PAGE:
Call me an old fashioned Austrian economics guy, but sometimes I see headlines with regards to precious metals that simply don't make too much sense for me.
I've admitted over and over in past gold & silver articles, that I'm perpetually long both of the precious metals.
I also find it hilarious that every time gold pulls back for a couple of days it turns into major headlines suggesting that the "rally" is over. Well, I have news for you - the rally has lasted the last 10 years, and it's not over:
Has the price of gold pulled back in recent years? Yes, it certainly has. Should that detract you from holding gold for the long-term? Absolutely not.
Piling onto the recent drop, of course, is Goldman Sachs, who is claiming that gold is going to tank in 2014. Goldman Sachs is so all over the board with gold in the past year, they make a schizophrenic look decisive. Here's an article I wrote in October 2013 commenting on Goldman Sachs downgrade - then upgrade - then downgrade - then downgrade again of gold; all within the span of 8 months. Goldman's precious metals analysts need to lay off the coffee.
When I wrote my first couple of articles about Goldman and gold during the beginning of 2013, the SA editors were wary - claiming that I was making bold claims (that I later qualified to make nice) based on speculation. In this last article, I made these claims based on proof - Goldman Sachs pushed gold prices down early in 2013 so they could cover a short.
So, forgive me if I take anything that Goldman has to say on gold seriously.
It was announced this morning that the Fed is likely to continue its taper. MarketWatch reported:
The Federal Reserve is on track to trim its bond-buying program for the second time in six weeks as a lackluster December jobs report failed to diminish the central bank's expectations for solid U.S. economic growth this year, according to interviews with officials and their public comments.
A reduction in the program to $65 billion a month from the current $75 billion could be announced at the end of the Jan. 28-29 meeting, which would be the last meeting for outgoing Chairman Ben Bernanke.
Wow - $65 billion a month that the Fed continues to inject into the U.S. economy? Sure sounds like a great time to be buying gold, the world standard of non-renewable value on a planet that continues to plant money. But, no! Gold has fallen 2% on this news - because apparently a taper to just $65 billion a month is signs of progress.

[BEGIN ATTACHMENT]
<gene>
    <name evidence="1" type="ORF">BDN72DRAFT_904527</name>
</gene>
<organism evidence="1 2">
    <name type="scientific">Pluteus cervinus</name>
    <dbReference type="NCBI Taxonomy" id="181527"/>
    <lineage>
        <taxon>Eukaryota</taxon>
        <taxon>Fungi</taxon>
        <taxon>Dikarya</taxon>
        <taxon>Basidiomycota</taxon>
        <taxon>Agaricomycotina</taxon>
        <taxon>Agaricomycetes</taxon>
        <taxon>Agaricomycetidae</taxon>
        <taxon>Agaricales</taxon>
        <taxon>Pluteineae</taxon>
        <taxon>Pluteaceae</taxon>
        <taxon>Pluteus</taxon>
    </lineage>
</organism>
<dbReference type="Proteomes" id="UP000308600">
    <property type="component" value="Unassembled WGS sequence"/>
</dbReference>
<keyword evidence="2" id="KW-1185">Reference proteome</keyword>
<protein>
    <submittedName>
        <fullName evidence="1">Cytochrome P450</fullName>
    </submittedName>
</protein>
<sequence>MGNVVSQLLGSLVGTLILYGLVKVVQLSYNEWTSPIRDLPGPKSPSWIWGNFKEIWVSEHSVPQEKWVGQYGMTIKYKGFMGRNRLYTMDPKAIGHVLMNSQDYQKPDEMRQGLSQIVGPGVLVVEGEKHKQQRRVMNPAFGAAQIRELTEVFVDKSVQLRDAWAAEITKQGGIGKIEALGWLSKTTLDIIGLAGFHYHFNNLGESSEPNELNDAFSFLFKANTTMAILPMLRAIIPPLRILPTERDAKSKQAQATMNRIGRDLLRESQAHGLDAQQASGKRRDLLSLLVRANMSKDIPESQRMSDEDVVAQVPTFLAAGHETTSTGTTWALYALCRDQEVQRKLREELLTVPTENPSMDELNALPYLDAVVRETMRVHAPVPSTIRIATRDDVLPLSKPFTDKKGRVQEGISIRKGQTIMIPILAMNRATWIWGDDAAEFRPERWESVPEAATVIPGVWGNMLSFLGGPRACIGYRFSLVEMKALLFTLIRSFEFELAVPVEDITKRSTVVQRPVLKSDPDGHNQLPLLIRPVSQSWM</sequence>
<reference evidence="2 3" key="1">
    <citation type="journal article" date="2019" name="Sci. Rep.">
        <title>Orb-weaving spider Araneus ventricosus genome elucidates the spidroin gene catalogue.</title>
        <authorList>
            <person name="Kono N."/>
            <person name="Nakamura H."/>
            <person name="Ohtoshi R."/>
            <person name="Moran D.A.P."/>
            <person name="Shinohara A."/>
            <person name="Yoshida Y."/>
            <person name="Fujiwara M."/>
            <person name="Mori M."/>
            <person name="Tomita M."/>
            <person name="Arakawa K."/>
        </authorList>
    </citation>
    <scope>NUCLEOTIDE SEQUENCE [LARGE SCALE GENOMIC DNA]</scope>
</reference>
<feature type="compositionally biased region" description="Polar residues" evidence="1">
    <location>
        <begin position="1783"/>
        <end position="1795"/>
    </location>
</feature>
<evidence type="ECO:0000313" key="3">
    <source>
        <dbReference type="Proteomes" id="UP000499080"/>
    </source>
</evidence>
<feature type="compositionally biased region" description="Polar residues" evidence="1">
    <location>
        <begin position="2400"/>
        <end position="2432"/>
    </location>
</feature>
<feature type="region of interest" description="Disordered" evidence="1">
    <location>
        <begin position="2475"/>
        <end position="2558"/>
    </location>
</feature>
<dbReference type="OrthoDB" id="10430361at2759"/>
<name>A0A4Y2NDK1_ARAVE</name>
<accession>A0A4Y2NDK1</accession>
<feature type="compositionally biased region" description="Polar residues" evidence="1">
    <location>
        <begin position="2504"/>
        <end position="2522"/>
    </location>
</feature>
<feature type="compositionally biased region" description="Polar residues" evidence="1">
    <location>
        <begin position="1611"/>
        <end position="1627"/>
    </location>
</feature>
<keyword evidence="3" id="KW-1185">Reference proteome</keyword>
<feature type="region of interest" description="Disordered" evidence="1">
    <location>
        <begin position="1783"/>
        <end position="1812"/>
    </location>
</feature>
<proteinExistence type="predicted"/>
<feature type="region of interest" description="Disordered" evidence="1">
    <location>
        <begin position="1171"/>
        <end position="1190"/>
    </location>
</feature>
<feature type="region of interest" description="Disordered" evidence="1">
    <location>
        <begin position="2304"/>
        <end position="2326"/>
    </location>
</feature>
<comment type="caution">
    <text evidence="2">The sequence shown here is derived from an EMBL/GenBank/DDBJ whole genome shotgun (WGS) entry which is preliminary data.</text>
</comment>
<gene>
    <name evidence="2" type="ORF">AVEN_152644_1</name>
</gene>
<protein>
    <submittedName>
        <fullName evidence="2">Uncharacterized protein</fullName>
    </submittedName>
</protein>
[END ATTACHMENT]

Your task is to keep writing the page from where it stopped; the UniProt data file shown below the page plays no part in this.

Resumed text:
Let's perform an exercise here. If you remember correctly, gold's ten year bull run that it's been on all happened well before QE was even a glimmer in our eyes. 15 years ago, if I told you the Fed would be injecting $65 billion/month into the U.S. economy, what do you think gold prices would have done then? Can you say $5,000 an ounce?
But, alas, our blinders are on because we only pay attention to the short-term with precious metals, which will be the downfall of those who fail to hold silver (NYSEARCA:SLV) and gold (NYSEARCA:GLD) (NYSEARCA:IAU) for the long term.
Even better - all this comes just days after continued reaffirmation that China wants the gold - badly:
Gold is higher in early Asian hours hitting a nearly six-week high of $1,261.97/oz helped by seasonal buying from China. Traders say physical demand --mainly jewelry, bars and coins--will hold up until the Lunar New Year which starts on Jan. 31 this year.
China is holding tons of U.S. debt, and they're continuing to gun for the gold, which they've been hoarding for years. Why don't you think the Chinese are sitting back going "They've tapered QE down to $65 billion a month! Sell all the gold! It's worthless!"
You don't need an Econ degree from Yale to figure out this one.
Never have we had the wrong idea about precious metals in this country than we do right now. The earth has given us these non-renewable gifts to set standards which we can hold our currency against. Again, this is why banks hold it in reserve. No matter what Bernanke or Yellen thinks, gold is - and will always be - currency.
I remain extremely bullish on gold and silver in the long-term.